U.S. Sen. Cory Booker, D-N.J., is not backing down in about his concerns as to whether Supreme Court nominee Brett Kavanaugh is fit to serve on the nation’s highest court.
Booker on Wednesday night released 28 new confidential documents regarding President Trump’s nominee for the high court, the Associated Press is reporting. The documents are related to Kavanagh’s time in the White House under George W. Bush and focus on his involvement in judicial nominations, the AP reports.
The 28 documents bring the total number of documents that Booker has released related to Kavanagh to 75. Booker is pressing on with the releases despite pressure from his Republican colleagues and outside organizations to cease. The documents being released by Booker would normally only be accessible to senators, based on a call by the Senate Judiciary Committee.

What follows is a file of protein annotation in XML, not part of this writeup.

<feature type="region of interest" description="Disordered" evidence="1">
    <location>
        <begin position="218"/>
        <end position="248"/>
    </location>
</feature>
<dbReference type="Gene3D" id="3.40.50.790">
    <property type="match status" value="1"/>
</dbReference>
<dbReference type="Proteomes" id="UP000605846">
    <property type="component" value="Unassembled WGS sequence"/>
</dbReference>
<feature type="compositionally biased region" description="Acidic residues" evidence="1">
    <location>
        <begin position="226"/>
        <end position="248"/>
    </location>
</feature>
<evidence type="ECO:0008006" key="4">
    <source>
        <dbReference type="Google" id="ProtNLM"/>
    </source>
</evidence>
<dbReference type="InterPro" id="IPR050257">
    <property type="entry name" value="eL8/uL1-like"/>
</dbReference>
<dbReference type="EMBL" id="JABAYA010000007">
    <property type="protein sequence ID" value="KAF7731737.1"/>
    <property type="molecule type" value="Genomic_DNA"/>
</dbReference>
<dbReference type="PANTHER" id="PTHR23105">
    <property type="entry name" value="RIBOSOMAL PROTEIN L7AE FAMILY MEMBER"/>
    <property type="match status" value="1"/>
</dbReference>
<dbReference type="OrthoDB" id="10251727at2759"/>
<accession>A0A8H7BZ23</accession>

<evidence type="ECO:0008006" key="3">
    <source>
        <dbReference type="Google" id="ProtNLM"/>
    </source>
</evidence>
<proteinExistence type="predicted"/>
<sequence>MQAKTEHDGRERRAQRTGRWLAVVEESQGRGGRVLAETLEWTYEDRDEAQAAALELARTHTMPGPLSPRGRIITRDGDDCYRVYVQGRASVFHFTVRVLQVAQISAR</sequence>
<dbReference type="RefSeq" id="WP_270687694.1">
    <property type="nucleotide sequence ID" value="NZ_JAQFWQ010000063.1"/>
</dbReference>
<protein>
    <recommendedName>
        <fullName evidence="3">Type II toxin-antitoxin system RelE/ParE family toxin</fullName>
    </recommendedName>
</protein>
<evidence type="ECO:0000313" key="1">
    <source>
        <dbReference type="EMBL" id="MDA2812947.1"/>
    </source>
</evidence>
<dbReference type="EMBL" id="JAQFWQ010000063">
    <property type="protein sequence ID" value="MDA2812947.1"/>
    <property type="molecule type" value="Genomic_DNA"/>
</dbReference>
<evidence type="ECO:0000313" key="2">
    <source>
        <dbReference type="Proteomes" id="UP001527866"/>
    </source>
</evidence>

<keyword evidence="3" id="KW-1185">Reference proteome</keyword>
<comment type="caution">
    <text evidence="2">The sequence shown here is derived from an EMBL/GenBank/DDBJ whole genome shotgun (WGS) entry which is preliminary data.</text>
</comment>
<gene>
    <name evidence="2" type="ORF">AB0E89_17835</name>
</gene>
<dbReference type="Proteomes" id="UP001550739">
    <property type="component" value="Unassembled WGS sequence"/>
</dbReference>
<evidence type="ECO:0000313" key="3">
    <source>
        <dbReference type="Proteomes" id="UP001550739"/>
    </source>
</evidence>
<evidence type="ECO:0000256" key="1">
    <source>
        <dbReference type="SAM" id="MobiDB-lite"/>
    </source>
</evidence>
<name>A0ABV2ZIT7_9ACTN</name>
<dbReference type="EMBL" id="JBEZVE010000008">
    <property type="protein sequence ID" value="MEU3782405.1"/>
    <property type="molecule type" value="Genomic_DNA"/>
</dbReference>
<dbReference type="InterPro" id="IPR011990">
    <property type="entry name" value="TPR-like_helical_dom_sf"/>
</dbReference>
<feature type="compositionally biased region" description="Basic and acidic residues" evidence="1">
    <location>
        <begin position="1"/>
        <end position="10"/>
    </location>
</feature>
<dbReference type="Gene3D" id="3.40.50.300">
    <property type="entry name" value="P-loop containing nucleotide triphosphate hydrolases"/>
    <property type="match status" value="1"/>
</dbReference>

Booker is quoted by the AP as saying that the new documents “raise more serious and concerning questions” about whether Kavanagh was honest in testimony to the Senate Judiciary Committee when he claimed he was not substantially involved in judicial nominations.
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Booker continues his pressure despite protests from conservative quarters. The Huffington Post reports that the conservative organization Judicial Watch sent a letter Wednesday to the Senate Ethics Committee seeking an investigation into Booker’s release of the documents. The group says Booker could face expulsion from the Senate.
Judicial Watch president Tom Fitton told the AP that Booker “explicitly invited his expulsion from the Senate in his egregious violation of the rules and contempt for the rule of law and the Constitution.”
Kavanagh is Trump’s nominee to replace retired Justice Anthony Kennedy. The U.S. Senate is expected to vote on Kavanagh’s confirmation by the end of September.
Democrats have complained about the process in which Bill Burck, lawyer to Bush, released documents related to Kavanagh’s time in the Bush administration. Ultimately, about 267,000 pages were made public and 174,000 remained confidential in a process that Senate Democrats criticized as a “sham,” the AP reports.